Last night a friend thanked Jessica, “I want to represent the Chinese people and the Chinese government to thank the American government and the American people for the assistance with the earthquake.”
Here in Tianjin we’re far from the damaged areas. Some people felt the earthquake, but most didn’t. Things are normal, except that everyone is talking about the earthquake and people are upset. Jessica’s teacher cried in class yesterday. Mainlanders at a national level have a really strong emotional sense of shared identity (being ‘Chinese’ and part of ‘China’ is very very important to a lot of people). That means when a disaster of this size happens, people hundreds of miles away with no relatives in the affected areas are still pretty emotionally involved. They feel this as something that happened to ‘China,’ and so they feel that they personally have a big stake in it. All our teachers and friends are talking about it. It’s all over the news of course, so I’ll just give these two links:
- a large collection of photos from the earthquake. [UPDATE: this site has received so much traffic that their servers are having trouble. If you can’t get through, try hitting refresh a couple times – works for me anyway. Over 300 pictures.]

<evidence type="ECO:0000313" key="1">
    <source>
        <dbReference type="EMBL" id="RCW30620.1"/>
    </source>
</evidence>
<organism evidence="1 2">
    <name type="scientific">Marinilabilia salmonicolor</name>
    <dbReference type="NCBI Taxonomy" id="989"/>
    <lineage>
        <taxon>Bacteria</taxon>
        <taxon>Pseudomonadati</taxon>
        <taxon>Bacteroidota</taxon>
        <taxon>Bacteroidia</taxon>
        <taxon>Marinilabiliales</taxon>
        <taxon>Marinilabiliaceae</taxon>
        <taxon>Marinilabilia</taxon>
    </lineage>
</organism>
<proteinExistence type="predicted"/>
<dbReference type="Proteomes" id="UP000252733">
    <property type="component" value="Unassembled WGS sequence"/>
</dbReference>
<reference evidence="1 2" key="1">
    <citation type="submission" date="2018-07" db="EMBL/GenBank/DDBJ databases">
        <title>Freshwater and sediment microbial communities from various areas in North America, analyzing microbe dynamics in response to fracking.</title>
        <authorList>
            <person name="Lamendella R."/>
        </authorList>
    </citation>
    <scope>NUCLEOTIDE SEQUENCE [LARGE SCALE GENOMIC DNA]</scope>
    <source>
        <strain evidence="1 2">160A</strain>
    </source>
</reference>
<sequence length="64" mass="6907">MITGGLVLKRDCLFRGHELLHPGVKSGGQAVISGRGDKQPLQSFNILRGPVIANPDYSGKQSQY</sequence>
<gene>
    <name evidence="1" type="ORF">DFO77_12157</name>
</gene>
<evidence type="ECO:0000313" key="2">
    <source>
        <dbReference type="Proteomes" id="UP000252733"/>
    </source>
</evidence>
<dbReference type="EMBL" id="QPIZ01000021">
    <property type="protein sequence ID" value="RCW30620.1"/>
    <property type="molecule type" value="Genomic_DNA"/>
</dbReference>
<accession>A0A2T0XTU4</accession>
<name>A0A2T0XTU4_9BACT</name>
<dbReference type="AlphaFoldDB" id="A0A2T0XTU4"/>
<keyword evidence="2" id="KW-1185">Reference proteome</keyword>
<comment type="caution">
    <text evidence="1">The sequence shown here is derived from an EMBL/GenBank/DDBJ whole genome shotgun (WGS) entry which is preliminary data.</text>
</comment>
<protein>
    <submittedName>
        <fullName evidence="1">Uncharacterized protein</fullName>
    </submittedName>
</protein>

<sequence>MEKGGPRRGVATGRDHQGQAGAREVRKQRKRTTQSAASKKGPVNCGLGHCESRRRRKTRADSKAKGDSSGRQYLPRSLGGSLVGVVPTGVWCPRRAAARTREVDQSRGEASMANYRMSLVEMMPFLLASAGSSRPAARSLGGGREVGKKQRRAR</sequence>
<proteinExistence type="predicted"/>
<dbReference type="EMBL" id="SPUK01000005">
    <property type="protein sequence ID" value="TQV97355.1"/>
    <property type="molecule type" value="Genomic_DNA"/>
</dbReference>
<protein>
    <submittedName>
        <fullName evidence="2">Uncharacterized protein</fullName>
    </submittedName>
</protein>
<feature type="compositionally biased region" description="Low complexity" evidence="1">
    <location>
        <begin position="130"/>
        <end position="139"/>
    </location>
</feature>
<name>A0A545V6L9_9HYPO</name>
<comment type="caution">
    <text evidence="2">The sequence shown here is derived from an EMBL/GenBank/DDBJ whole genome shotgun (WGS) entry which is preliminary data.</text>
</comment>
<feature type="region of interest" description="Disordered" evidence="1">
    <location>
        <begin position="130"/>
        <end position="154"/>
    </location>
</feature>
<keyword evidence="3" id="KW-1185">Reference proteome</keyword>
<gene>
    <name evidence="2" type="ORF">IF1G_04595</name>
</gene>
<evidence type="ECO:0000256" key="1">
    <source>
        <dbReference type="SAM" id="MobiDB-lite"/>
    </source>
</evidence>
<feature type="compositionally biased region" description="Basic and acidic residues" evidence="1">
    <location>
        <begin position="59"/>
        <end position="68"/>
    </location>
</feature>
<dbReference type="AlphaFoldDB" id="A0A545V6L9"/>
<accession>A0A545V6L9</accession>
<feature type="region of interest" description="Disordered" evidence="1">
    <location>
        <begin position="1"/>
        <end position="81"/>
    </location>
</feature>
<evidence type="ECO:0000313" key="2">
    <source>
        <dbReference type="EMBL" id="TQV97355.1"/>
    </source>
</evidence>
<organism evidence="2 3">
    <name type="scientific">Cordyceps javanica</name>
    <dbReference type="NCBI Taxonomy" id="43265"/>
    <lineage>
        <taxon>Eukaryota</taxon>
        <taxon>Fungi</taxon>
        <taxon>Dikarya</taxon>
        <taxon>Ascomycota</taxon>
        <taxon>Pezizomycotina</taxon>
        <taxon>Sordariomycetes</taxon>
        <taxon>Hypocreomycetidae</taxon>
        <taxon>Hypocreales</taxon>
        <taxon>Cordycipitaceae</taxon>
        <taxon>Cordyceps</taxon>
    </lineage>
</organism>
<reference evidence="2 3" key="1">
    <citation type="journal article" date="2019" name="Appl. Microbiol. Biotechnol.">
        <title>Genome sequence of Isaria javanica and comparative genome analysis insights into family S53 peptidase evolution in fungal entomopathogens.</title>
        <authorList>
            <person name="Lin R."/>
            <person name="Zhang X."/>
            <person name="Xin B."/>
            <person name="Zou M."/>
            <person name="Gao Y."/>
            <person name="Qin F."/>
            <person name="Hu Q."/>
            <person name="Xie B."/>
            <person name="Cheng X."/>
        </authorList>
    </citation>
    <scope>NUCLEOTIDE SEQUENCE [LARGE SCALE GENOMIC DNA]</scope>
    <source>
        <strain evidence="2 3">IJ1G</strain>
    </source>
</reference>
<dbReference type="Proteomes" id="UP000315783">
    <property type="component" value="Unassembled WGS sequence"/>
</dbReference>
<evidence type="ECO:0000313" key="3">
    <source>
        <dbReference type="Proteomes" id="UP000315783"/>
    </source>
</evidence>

- “This is not a natural disaster – this is done by humans.”
People’s grief is already turning into rage, much of which is directed at the usual suspects: corrupt local officials who skim money out of public works like schools, which results in many ‘tofu’ buildings that aren’t built anywhere near to code and, in this case, pancake in the earthquake.
- News video of a kids getting rescued from the rubble. As he’s carried away half-conscious on a stretcher, one student asks for a Coke (at the 2m 15 sec mark).
P.S. – There’s a new thing in the right sidebar: “InterWÇŽng Debris” (“net” in Chinese is ç½‘). It’s where we’ll put the most interesting or funny China-related links that we stumble across and think are worth sharing. They’ll change quickly, since new stuff comes through my e-mail and Bloglines everyday.